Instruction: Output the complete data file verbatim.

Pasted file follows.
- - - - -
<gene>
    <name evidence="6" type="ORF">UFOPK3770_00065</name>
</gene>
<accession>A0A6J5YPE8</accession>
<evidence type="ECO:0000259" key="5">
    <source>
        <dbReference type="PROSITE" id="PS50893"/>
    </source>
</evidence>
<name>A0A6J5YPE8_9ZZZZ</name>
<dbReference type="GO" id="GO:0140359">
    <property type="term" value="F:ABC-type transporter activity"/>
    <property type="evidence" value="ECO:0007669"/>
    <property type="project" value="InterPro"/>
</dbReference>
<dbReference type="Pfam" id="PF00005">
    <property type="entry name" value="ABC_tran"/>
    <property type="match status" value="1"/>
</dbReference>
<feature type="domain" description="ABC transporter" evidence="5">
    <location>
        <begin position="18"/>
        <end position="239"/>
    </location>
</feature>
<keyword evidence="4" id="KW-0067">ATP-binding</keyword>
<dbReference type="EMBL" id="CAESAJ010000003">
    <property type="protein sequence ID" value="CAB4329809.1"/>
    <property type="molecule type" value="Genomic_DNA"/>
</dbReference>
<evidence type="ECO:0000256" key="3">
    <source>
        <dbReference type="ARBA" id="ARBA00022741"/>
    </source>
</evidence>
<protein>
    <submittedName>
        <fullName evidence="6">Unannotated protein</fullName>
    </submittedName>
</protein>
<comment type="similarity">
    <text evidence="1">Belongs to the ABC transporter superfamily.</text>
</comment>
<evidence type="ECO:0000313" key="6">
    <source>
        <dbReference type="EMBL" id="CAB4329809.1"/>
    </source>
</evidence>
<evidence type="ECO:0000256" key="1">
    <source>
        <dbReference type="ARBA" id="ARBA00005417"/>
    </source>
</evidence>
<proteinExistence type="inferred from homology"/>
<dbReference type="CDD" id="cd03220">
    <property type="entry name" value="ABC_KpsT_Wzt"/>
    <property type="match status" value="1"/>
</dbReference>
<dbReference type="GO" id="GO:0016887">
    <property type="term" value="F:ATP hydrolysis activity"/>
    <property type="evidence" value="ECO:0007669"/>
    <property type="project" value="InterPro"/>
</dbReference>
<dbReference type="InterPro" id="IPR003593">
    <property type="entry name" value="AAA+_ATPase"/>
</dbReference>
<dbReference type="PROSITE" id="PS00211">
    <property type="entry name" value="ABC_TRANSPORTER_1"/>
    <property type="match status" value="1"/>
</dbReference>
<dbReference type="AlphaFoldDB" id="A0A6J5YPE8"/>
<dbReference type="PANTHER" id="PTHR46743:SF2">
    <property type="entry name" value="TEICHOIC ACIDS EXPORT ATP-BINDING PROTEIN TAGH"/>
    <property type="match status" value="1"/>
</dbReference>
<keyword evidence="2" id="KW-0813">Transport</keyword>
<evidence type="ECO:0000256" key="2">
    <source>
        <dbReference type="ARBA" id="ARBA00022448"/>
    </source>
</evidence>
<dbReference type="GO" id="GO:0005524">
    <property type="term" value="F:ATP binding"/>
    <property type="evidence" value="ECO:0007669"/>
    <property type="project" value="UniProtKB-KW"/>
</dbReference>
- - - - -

<gene>
    <name evidence="6" type="ORF">UFOPK3770_00065</name>
</gene>
<accession>A0A6J5YPE8</accession>
<evidence type="ECO:0000259" key="5">
    <source>
        <dbReference type="PROSITE" id="PS50893"/>
    </source>
</evidence>
<name>A0A6J5YPE8_9ZZZZ</name>
<dbReference type="GO" id="GO:0140359">
    <property type="term" value="F:ABC-type transporter activity"/>
    <property type="evidence" value="ECO:0007669"/>
    <property type="project" value="InterPro"/>
</dbReference>
<dbReference type="Pfam" id="PF00005">
    <property type="entry name" value="ABC_tran"/>
    <property type="match status" value="1"/>
</dbReference>
<feature type="domain" description="ABC transporter" evidence="5">
    <location>
        <begin position="18"/>
        <end position="239"/>
    </location>
</feature>
<keyword evidence="4" id="KW-0067">ATP-binding</keyword>
<dbReference type="EMBL" id="CAESAJ010000003">
    <property type="protein sequence ID" value="CAB4329809.1"/>
    <property type="molecule type" value="Genomic_DNA"/>
</dbReference>
<evidence type="ECO:0000256" key="3">
    <source>
        <dbReference type="ARBA" id="ARBA00022741"/>
    </source>
</evidence>
<protein>
    <submittedName>
        <fullName evidence="6">Unannotated protein</fullName>
    </submittedName>
</protein>
<comment type="similarity">
    <text evidence="1">Belongs to the ABC transporter superfamily.</text>
</comment>
<evidence type="ECO:0000313" key="6">
    <source>
        <dbReference type="EMBL" id="CAB4329809.1"/>
    </source>
</evidence>
<evidence type="ECO:0000256" key="1">
    <source>
        <dbReference type="ARBA" id="ARBA00005417"/>
    </source>
</evidence>
<proteinExistence type="inferred from homology"/>
<dbReference type="CDD" id="cd03220">
    <property type="entry name" value="ABC_KpsT_Wzt"/>
    <property type="match status" value="1"/>
</dbReference>
<dbReference type="GO" id="GO:0016887">
    <property type="term" value="F:ATP hydrolysis activity"/>
    <property type="evidence" value="ECO:0007669"/>
    <property type="project" value="InterPro"/>
</dbReference>
<dbReference type="InterPro" id="IPR003593">
    <property type="entry name" value="AAA+_ATPase"/>
</dbReference>
<dbReference type="PROSITE" id="PS00211">
    <property type="entry name" value="ABC_TRANSPORTER_1"/>
    <property type="match status" value="1"/>
</dbReference>
<dbReference type="AlphaFoldDB" id="A0A6J5YPE8"/>
<dbReference type="PANTHER" id="PTHR46743:SF2">
    <property type="entry name" value="TEICHOIC ACIDS EXPORT ATP-BINDING PROTEIN TAGH"/>
    <property type="match status" value="1"/>
</dbReference>
<keyword evidence="2" id="KW-0813">Transport</keyword>
<evidence type="ECO:0000256" key="2">
    <source>
        <dbReference type="ARBA" id="ARBA00022448"/>
    </source>
</evidence>
<dbReference type="GO" id="GO:0005524">
    <property type="term" value="F:ATP binding"/>
    <property type="evidence" value="ECO:0007669"/>
    <property type="project" value="UniProtKB-KW"/>
</dbReference>